We are are starting to post video on our site and just posted our first one--a small video window where the user clicks and it opens into a new window. I have been told by a fellow colleague that this is circa 1990s and the video should play in the same window.
Before I have our developers change this, I'd like some consensus that this is actually best practice because I am not sure. Can anyone share their experience or point to any sites/resources? Thanks!
Welcome to Sitepoint. I am glad you have come here for advice.
Far from an expert in this realm, I suspect there will shortly be a plethora of ideas and opinions offered for you.
I think the key thing to consider (and, perhaps the idea has gone out of Vogue) is that the "new window" is a popup. And due to unscrupulous advertising tactics the 'popup' and 'pop-under' have a seriously negative connotation. Furthermore, almost ALL browsers block pop-ups.
So you would be doing your visitors a disservice if the browser's attempt to 'protect' them also denied them access to your content.
As a compromise, I have seen sites that warn the user "this will open in a new window". But that seems a bit tacky from a Usability perspective.
Today the same window is best practice. Although new window can mean 'new' window, it also means new tab and this can be a problem if your visitor already has several tabs open. Also take into account that your visitor has already waited (although maybe just seconds) for your page to load. Asking them to wait for another page to load a video slows them down even more and on today's web quick, quick, quick is very important.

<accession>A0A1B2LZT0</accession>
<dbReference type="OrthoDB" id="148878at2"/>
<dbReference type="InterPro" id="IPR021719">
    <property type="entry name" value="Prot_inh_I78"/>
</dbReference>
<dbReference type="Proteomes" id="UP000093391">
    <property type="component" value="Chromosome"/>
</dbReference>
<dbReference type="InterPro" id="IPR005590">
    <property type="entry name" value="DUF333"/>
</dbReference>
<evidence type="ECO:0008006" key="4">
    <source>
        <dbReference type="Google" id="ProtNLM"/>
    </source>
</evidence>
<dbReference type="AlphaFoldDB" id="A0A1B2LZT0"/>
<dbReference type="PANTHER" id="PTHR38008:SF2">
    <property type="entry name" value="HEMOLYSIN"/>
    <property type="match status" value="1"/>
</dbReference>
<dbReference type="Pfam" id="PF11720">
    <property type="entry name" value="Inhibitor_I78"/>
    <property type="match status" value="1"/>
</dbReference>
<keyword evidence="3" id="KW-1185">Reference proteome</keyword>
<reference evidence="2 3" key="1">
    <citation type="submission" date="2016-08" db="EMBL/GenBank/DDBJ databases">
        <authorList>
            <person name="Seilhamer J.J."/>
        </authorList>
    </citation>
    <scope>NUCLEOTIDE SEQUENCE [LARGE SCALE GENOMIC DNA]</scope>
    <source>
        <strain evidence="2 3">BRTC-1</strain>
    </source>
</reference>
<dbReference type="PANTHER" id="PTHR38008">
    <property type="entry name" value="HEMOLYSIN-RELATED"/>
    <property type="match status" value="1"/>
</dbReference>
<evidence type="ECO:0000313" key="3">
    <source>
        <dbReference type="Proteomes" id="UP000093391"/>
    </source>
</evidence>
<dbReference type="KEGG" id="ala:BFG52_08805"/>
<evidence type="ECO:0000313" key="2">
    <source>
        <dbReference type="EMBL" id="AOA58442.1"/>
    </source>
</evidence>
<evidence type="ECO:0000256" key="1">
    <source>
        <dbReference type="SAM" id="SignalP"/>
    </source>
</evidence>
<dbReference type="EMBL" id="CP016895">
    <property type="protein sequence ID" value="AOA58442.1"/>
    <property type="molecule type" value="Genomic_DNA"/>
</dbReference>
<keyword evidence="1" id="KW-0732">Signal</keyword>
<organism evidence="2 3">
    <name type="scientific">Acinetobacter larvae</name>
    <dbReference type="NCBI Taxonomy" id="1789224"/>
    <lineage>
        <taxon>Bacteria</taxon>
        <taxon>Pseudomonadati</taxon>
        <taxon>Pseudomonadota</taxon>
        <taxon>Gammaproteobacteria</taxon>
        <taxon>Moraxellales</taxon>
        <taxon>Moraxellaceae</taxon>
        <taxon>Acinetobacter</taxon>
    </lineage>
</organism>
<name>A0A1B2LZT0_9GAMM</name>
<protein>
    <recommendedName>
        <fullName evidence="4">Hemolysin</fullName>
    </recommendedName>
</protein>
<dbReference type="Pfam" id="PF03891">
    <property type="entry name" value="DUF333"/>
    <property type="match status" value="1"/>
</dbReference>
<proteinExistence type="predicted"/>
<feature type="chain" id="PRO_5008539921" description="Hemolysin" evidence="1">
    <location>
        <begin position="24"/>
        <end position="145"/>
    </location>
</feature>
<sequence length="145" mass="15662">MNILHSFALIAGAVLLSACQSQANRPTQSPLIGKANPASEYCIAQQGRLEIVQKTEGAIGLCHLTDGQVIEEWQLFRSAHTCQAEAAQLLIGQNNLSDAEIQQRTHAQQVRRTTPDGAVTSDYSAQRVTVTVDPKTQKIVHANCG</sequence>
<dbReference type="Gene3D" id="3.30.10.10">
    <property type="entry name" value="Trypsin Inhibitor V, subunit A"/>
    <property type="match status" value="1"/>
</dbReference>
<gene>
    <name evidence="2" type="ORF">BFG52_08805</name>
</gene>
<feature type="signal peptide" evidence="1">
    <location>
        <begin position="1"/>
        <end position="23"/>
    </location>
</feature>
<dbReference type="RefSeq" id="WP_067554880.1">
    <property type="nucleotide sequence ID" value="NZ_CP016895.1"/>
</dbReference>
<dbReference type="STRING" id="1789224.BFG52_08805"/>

From what I have seen, most sites that offer video do it in about the same way as done at You Tube. Their video player starts at a small resolution and progresses to larger resolutions and finally to full page with a place to click to go back to the default resolution.
As others have said, current best practice is to play in the same window (and the same goes for pretty much any action ... let the user open links in new windows or tabs if they want to, but don't force it on them). If you don't want to have a large block of your page taken up with a video control panel, you can have a "thumbnail-style" smaller still from the video, which then loads the video in a lightbox. This has the advantages of taking the video out of the page context (where it might have a negative influence on the page design), without the disadvantages of forcing a new tab or window on the user.
Although new windows have never been seen as great practice from an accessibility and usability point of view, they were popular, particularly when developers realised you could set the exact dimensions of the pop-up to have it framing the video console precisely. With the vast majority of people now using tabbed browsers that only run tabs at the full-window size (and many of them forcing "new window" links to open in a new tab rather than a new window), you lose that one element of control that may have made it worthwhile.
Hi vfoley74. Welcome to the forums.
The most trendy thing to do these days is what Stevie D said, using a "lightbox" effect where a larger version of the video pops up over the page. (It's not quite the same as the 19990s thing you mentioned of opening a new popup page.) Personally, though, I'm not totally sold on that lightbox method. You'd want to make sure the video still plays with JS off ... and I also get nervous about these effects in terms of accessibility (those not using a mouse etc.)
Personally, my preference is to have the video on the page and playable on the page, with the option to play the video at full screen size—which most video players seem to have these days.
The only time I see it OK to show a video on another page is when it is hosted on a different site. If it is hosted as part of your site, I see no reason why it should not remain on the same page.